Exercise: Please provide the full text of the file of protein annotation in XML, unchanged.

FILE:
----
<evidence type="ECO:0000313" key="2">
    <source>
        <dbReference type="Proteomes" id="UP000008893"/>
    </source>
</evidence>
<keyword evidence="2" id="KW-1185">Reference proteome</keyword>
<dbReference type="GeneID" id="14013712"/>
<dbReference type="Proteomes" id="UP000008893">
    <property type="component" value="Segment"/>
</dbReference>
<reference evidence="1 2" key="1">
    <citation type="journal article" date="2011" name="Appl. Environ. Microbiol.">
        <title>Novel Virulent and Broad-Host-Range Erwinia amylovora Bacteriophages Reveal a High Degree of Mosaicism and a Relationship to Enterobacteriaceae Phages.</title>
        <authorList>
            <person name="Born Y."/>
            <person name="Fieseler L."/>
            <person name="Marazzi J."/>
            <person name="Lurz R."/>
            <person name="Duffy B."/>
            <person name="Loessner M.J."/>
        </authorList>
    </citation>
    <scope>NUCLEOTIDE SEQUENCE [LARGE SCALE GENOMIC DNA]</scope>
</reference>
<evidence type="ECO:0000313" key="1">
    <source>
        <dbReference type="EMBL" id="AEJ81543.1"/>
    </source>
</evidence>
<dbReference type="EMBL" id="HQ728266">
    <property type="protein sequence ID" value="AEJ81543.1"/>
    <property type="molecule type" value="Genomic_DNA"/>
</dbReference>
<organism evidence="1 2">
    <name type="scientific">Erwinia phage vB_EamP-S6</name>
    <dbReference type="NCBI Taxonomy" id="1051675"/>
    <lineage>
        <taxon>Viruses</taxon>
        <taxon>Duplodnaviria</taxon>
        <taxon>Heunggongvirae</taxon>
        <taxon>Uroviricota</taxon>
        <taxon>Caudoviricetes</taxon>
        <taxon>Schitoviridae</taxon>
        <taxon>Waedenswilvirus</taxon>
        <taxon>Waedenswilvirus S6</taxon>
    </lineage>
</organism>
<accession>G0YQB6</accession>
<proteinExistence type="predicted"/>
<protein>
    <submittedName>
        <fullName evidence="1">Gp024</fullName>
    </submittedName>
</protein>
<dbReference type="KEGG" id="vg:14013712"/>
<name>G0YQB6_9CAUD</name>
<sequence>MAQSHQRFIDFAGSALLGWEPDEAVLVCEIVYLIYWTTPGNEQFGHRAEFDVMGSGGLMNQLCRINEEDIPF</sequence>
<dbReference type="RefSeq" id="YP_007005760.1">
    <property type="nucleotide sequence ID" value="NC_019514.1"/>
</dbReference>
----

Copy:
<evidence type="ECO:0000313" key="2">
    <source>
        <dbReference type="Proteomes" id="UP000008893"/>
    </source>
</evidence>
<keyword evidence="2" id="KW-1185">Reference proteome</keyword>
<dbReference type="GeneID" id="14013712"/>
<dbReference type="Proteomes" id="UP000008893">
    <property type="component" value="Segment"/>
</dbReference>
<reference evidence="1 2" key="1">
    <citation type="journal article" date="2011" name="Appl. Environ. Microbiol.">
        <title>Novel Virulent and Broad-Host-Range Erwinia amylovora Bacteriophages Reveal a High Degree of Mosaicism and a Relationship to Enterobacteriaceae Phages.</title>
        <authorList>
            <person name="Born Y."/>
            <person name="Fieseler L."/>
            <person name="Marazzi J."/>
            <person name="Lurz R."/>
            <person name="Duffy B."/>
            <person name="Loessner M.J."/>
        </authorList>
    </citation>
    <scope>NUCLEOTIDE SEQUENCE [LARGE SCALE GENOMIC DNA]</scope>
</reference>
<evidence type="ECO:0000313" key="1">
    <source>
        <dbReference type="EMBL" id="AEJ81543.1"/>
    </source>
</evidence>
<dbReference type="EMBL" id="HQ728266">
    <property type="protein sequence ID" value="AEJ81543.1"/>
    <property type="molecule type" value="Genomic_DNA"/>
</dbReference>
<organism evidence="1 2">
    <name type="scientific">Erwinia phage vB_EamP-S6</name>
    <dbReference type="NCBI Taxonomy" id="1051675"/>
    <lineage>
        <taxon>Viruses</taxon>
        <taxon>Duplodnaviria</taxon>
        <taxon>Heunggongvirae</taxon>
        <taxon>Uroviricota</taxon>
        <taxon>Caudoviricetes</taxon>
        <taxon>Schitoviridae</taxon>
        <taxon>Waedenswilvirus</taxon>
        <taxon>Waedenswilvirus S6</taxon>
    </lineage>
</organism>
<accession>G0YQB6</accession>
<proteinExistence type="predicted"/>
<protein>
    <submittedName>
        <fullName evidence="1">Gp024</fullName>
    </submittedName>
</protein>
<dbReference type="KEGG" id="vg:14013712"/>
<name>G0YQB6_9CAUD</name>
<sequence>MAQSHQRFIDFAGSALLGWEPDEAVLVCEIVYLIYWTTPGNEQFGHRAEFDVMGSGGLMNQLCRINEEDIPF</sequence>
<dbReference type="RefSeq" id="YP_007005760.1">
    <property type="nucleotide sequence ID" value="NC_019514.1"/>
</dbReference>